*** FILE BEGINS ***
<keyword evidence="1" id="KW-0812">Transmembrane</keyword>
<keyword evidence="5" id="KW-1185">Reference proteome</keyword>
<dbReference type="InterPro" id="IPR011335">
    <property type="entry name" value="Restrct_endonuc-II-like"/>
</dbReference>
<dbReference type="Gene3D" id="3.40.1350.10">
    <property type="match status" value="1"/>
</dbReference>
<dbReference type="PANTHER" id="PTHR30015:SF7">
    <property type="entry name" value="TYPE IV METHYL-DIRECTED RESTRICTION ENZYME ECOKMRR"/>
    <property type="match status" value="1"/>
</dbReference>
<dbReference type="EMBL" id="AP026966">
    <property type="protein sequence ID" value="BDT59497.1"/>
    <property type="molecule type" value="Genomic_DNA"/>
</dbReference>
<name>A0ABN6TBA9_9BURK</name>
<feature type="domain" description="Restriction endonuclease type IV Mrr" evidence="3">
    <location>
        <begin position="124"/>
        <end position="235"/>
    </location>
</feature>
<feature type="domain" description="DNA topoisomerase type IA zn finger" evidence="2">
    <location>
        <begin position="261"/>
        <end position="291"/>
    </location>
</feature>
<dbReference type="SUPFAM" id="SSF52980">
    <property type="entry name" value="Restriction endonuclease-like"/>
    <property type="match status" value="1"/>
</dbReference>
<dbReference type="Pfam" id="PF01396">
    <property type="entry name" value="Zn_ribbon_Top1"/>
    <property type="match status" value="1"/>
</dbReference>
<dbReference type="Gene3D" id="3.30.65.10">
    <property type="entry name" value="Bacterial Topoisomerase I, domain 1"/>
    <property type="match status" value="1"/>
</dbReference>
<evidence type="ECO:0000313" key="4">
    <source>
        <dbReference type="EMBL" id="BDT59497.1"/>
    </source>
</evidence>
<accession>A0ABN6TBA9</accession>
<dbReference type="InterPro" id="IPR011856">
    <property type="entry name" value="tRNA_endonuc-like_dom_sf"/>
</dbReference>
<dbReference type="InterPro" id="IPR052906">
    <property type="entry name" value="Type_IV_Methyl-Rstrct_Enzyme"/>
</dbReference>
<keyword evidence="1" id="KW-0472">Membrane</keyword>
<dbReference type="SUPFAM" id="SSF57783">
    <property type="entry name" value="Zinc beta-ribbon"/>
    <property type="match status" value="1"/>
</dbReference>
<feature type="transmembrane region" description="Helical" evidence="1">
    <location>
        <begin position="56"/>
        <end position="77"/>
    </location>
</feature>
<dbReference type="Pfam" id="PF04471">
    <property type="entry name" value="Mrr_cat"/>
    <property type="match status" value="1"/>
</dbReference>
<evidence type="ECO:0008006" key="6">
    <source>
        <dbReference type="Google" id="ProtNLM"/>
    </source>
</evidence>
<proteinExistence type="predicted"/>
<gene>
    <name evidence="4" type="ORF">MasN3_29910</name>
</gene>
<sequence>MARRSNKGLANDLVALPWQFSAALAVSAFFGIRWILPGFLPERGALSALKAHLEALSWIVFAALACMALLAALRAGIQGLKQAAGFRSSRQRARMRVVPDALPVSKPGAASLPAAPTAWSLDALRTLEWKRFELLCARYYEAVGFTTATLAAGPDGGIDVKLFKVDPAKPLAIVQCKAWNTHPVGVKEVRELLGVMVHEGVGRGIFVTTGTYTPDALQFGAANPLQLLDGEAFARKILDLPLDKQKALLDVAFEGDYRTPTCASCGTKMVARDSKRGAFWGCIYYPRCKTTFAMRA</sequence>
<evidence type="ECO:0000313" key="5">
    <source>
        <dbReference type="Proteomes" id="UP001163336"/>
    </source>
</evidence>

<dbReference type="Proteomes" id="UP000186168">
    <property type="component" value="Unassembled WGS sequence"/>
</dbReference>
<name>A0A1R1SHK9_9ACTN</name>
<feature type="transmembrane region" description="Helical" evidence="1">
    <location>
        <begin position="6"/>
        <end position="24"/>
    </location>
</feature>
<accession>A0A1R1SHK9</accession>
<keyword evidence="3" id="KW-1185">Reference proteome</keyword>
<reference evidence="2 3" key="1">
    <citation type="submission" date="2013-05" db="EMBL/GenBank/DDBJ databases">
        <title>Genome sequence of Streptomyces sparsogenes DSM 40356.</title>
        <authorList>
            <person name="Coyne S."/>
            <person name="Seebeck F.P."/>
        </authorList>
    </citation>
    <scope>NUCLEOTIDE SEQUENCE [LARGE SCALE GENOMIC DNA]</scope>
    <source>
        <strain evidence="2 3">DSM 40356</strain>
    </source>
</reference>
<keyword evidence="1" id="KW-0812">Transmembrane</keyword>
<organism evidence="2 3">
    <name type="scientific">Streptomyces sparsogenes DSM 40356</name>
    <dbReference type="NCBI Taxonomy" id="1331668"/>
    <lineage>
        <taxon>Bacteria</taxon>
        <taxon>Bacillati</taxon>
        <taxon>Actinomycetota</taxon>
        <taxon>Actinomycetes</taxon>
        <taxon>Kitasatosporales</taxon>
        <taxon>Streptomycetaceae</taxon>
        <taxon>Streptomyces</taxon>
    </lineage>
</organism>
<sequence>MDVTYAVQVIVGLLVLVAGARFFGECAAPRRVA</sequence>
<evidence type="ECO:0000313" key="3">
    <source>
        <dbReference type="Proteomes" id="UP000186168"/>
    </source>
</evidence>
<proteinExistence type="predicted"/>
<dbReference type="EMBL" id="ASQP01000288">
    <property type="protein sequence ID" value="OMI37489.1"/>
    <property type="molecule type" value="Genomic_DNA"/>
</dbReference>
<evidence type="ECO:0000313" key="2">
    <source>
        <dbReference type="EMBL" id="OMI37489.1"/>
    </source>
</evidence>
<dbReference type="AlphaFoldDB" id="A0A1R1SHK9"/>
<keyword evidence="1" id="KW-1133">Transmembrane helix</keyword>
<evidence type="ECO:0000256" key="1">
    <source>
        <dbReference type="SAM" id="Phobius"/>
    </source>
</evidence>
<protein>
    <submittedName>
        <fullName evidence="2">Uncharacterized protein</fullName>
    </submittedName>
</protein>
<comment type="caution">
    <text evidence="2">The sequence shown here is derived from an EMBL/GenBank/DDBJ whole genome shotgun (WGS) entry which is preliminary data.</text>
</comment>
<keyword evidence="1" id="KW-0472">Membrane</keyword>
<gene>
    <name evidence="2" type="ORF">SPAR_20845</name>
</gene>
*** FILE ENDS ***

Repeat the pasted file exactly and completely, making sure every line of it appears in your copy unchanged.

<keyword evidence="1" id="KW-0812">Transmembrane</keyword>
<keyword evidence="5" id="KW-1185">Reference proteome</keyword>
<dbReference type="InterPro" id="IPR011335">
    <property type="entry name" value="Restrct_endonuc-II-like"/>
</dbReference>
<dbReference type="Gene3D" id="3.40.1350.10">
    <property type="match status" value="1"/>
</dbReference>
<dbReference type="PANTHER" id="PTHR30015:SF7">
    <property type="entry name" value="TYPE IV METHYL-DIRECTED RESTRICTION ENZYME ECOKMRR"/>
    <property type="match status" value="1"/>
</dbReference>
<dbReference type="EMBL" id="AP026966">
    <property type="protein sequence ID" value="BDT59497.1"/>
    <property type="molecule type" value="Genomic_DNA"/>
</dbReference>
<name>A0ABN6TBA9_9BURK</name>
<feature type="domain" description="Restriction endonuclease type IV Mrr" evidence="3">
    <location>
        <begin position="124"/>
        <end position="235"/>
    </location>
</feature>
<feature type="domain" description="DNA topoisomerase type IA zn finger" evidence="2">
    <location>
        <begin position="261"/>
        <end position="291"/>
    </location>
</feature>
<dbReference type="SUPFAM" id="SSF52980">
    <property type="entry name" value="Restriction endonuclease-like"/>
    <property type="match status" value="1"/>
</dbReference>
<dbReference type="Pfam" id="PF01396">
    <property type="entry name" value="Zn_ribbon_Top1"/>
    <property type="match status" value="1"/>
</dbReference>
<dbReference type="Gene3D" id="3.30.65.10">
    <property type="entry name" value="Bacterial Topoisomerase I, domain 1"/>
    <property type="match status" value="1"/>
</dbReference>
<evidence type="ECO:0000313" key="4">
    <source>
        <dbReference type="EMBL" id="BDT59497.1"/>
    </source>
</evidence>
<accession>A0ABN6TBA9</accession>
<dbReference type="InterPro" id="IPR011856">
    <property type="entry name" value="tRNA_endonuc-like_dom_sf"/>
</dbReference>
<dbReference type="InterPro" id="IPR052906">
    <property type="entry name" value="Type_IV_Methyl-Rstrct_Enzyme"/>
</dbReference>
<keyword evidence="1" id="KW-0472">Membrane</keyword>
<dbReference type="SUPFAM" id="SSF57783">
    <property type="entry name" value="Zinc beta-ribbon"/>
    <property type="match status" value="1"/>
</dbReference>
<feature type="transmembrane region" description="Helical" evidence="1">
    <location>
        <begin position="56"/>
        <end position="77"/>
    </location>
</feature>
<dbReference type="Pfam" id="PF04471">
    <property type="entry name" value="Mrr_cat"/>
    <property type="match status" value="1"/>
</dbReference>
<evidence type="ECO:0008006" key="6">
    <source>
        <dbReference type="Google" id="ProtNLM"/>
    </source>
</evidence>
<proteinExistence type="predicted"/>
<gene>
    <name evidence="4" type="ORF">MasN3_29910</name>
</gene>
<sequence>MARRSNKGLANDLVALPWQFSAALAVSAFFGIRWILPGFLPERGALSALKAHLEALSWIVFAALACMALLAALRAGIQGLKQAAGFRSSRQRARMRVVPDALPVSKPGAASLPAAPTAWSLDALRTLEWKRFELLCARYYEAVGFTTATLAAGPDGGIDVKLFKVDPAKPLAIVQCKAWNTHPVGVKEVRELLGVMVHEGVGRGIFVTTGTYTPDALQFGAANPLQLLDGEAFARKILDLPLDKQKALLDVAFEGDYRTPTCASCGTKMVARDSKRGAFWGCIYYPRCKTTFAMRA</sequence>
<evidence type="ECO:0000313" key="5">
    <source>
        <dbReference type="Proteomes" id="UP001163336"/>
    </source>
</evidence>

<dbReference type="Proteomes" id="UP000186168">
    <property type="component" value="Unassembled WGS sequence"/>
</dbReference>
<name>A0A1R1SHK9_9ACTN</name>
<feature type="transmembrane region" description="Helical" evidence="1">
    <location>
        <begin position="6"/>
        <end position="24"/>
    </location>
</feature>
<accession>A0A1R1SHK9</accession>
<keyword evidence="3" id="KW-1185">Reference proteome</keyword>
<reference evidence="2 3" key="1">
    <citation type="submission" date="2013-05" db="EMBL/GenBank/DDBJ databases">
        <title>Genome sequence of Streptomyces sparsogenes DSM 40356.</title>
        <authorList>
            <person name="Coyne S."/>
            <person name="Seebeck F.P."/>
        </authorList>
    </citation>
    <scope>NUCLEOTIDE SEQUENCE [LARGE SCALE GENOMIC DNA]</scope>
    <source>
        <strain evidence="2 3">DSM 40356</strain>
    </source>
</reference>
<keyword evidence="1" id="KW-0812">Transmembrane</keyword>
<organism evidence="2 3">
    <name type="scientific">Streptomyces sparsogenes DSM 40356</name>
    <dbReference type="NCBI Taxonomy" id="1331668"/>
    <lineage>
        <taxon>Bacteria</taxon>
        <taxon>Bacillati</taxon>
        <taxon>Actinomycetota</taxon>
        <taxon>Actinomycetes</taxon>
        <taxon>Kitasatosporales</taxon>
        <taxon>Streptomycetaceae</taxon>
        <taxon>Streptomyces</taxon>
    </lineage>
</organism>
<sequence>MDVTYAVQVIVGLLVLVAGARFFGECAAPRRVA</sequence>
<evidence type="ECO:0000313" key="3">
    <source>
        <dbReference type="Proteomes" id="UP000186168"/>
    </source>
</evidence>
<proteinExistence type="predicted"/>
<dbReference type="EMBL" id="ASQP01000288">
    <property type="protein sequence ID" value="OMI37489.1"/>
    <property type="molecule type" value="Genomic_DNA"/>
</dbReference>
<evidence type="ECO:0000313" key="2">
    <source>
        <dbReference type="EMBL" id="OMI37489.1"/>
    </source>
</evidence>
<dbReference type="AlphaFoldDB" id="A0A1R1SHK9"/>
<keyword evidence="1" id="KW-1133">Transmembrane helix</keyword>
<evidence type="ECO:0000256" key="1">
    <source>
        <dbReference type="SAM" id="Phobius"/>
    </source>
</evidence>
<protein>
    <submittedName>
        <fullName evidence="2">Uncharacterized protein</fullName>
    </submittedName>
</protein>
<comment type="caution">
    <text evidence="2">The sequence shown here is derived from an EMBL/GenBank/DDBJ whole genome shotgun (WGS) entry which is preliminary data.</text>
</comment>
<keyword evidence="1" id="KW-0472">Membrane</keyword>
<gene>
    <name evidence="2" type="ORF">SPAR_20845</name>
</gene>